Build a Website 

A decent website is a must-have for any small business today, and your fledgling cleaning company is no exception.

Thankfully, starting a website from scratch isn’t incredibly difficult, even if you don’t have any experience with website design or web development.

There are a few key options when you are considering getting a site off the ground:


Fortunately, you will not need a site with fancy features when you just start out. All you really need is some basic information about your services, and a place for customers to call you, the business owner.

Goal Setting and Business Plan

Goal setting is an essential part of building a successful cleaning business. Not only will this keep you motivated, but it is essential to determine sustainable and realistic ways to invest back into your business and grow at scale. 

Part of this process involves building a business plan, where you set goals for things like total customers served or new employees, and use this as a roadmap to guide business spending.

Many cleaning business owners will ask themselves the question “how much does a cleaning business make in a year”, and use this number to guide their business goals. The answer to this varies a lot depending on location, niche, and other factors.

Try to determine your own goal revenue as a part of your business plan. Factor in potential dry spells and unforeseen costs along the way. Many business owners will calculate “best case”, “worst case”, and “in the middle” figures for this part of the plan.

Team and Employees 

When you first start your cleaning business, it’s likely that you may be working all on your own. This is a great way to learn the basics of the cleaning process, and familiarize yourself with the daily challenges your employees will face. 

Look to hire employees after working several of your first cleaning jobs solo, then review online job marketplaces like Indeed to post a job availability.

Employees vs. Subcontractors

Another way to grow your business quickly is by subcontracting, where you contact other cleaning companies with the intention of hiring their employees on contract to do cleaning jobs for you. Although this cuts into your profits, it ensures that you are dealing with experienced employees who can do the job right.

If you hire subcontractors, you will offer jobs to them which they can then accept or reject. Subcontractors are also responsible for their own equipment, taxes, and benefits - meaning less paperwork for the business owner.

Cleaning Supplies

Purchasing enough cleaning supplies to get you started shouldn’t break the bank. As we mentioned in the budget section, you can buy supplies from big box stores until you grow to a large enough size to order wholesale directly from suppliers.

Here’s a list of starter supplies that will be necessary for your first few jobs:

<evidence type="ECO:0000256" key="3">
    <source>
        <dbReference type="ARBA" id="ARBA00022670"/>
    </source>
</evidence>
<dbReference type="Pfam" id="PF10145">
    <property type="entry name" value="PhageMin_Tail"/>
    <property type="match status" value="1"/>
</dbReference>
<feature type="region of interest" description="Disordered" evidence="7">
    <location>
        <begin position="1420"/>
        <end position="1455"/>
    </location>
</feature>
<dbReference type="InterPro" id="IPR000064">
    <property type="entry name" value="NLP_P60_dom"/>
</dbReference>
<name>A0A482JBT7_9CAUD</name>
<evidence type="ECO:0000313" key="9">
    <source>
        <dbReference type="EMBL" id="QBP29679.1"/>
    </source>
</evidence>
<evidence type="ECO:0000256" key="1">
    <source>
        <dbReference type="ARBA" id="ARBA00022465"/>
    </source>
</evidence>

Insurance and Liability Considerations

Learning how to get insurance for a cleaning business is a necessity for getting started, and many of your first customers will request proof of it before you step through their door. 

General Liability Insurance is step one. This ensures that your company will be protected from hefty lawsuits if property is damaged, or someone is injured while you are providing cleaning services. 

Beyond general liability insurance, many insurance providers will offer industry-specific coverage that provides other protections for your business. Depending on what your cleaning business looks like, this could include:

Above all, as your business grows, be sure to check in with your insurance provider so that you are protecting your business the right way. 

Legal Structure and Business Licensing 

Business licenses and permits vary depending on where you will be starting your cleaning business. However, you can count on choosing between the same legal structures no matter where you live.

If you are starting your cleaning business on your own, you will likely be looking at starting a sole proprietorship. If you are starting the business with a partner, you will instead register as a partnership.

If you live in the United States, a limited liability company (LLC) can also be an effective structure, whereas Canadians can get by with a local business license and liability insurance.

Once you have decided on the structure, contact your local small business office to find out how to register a cleaning business in your area, which will include documents like a business license, employment identification number, or other business documents.

Setting Up a Business Bank account 

Now it is time to start a business checking account with a local bank. Even when you are just starting out, we don’t recommend keeping your business and personal income in the same account. This will save you stress later on for taxes and financial reporting.

Scheduling Employees

Once you start to hire a few employees, you will need to spend time optimizing your scheduling workflow. You can try scheduling software for free or at a low price using tools like Google Workspace (which includes GMail, Google Calendar, and other productivity tools), or other popular scheduling platforms. 

Give your employees enough time to get the job done right. Do not shove as many appointments into the day as you can, since this will inevitably lead to rushed jobs and a poor customer experience.

 

Marketing Your Cleaning Business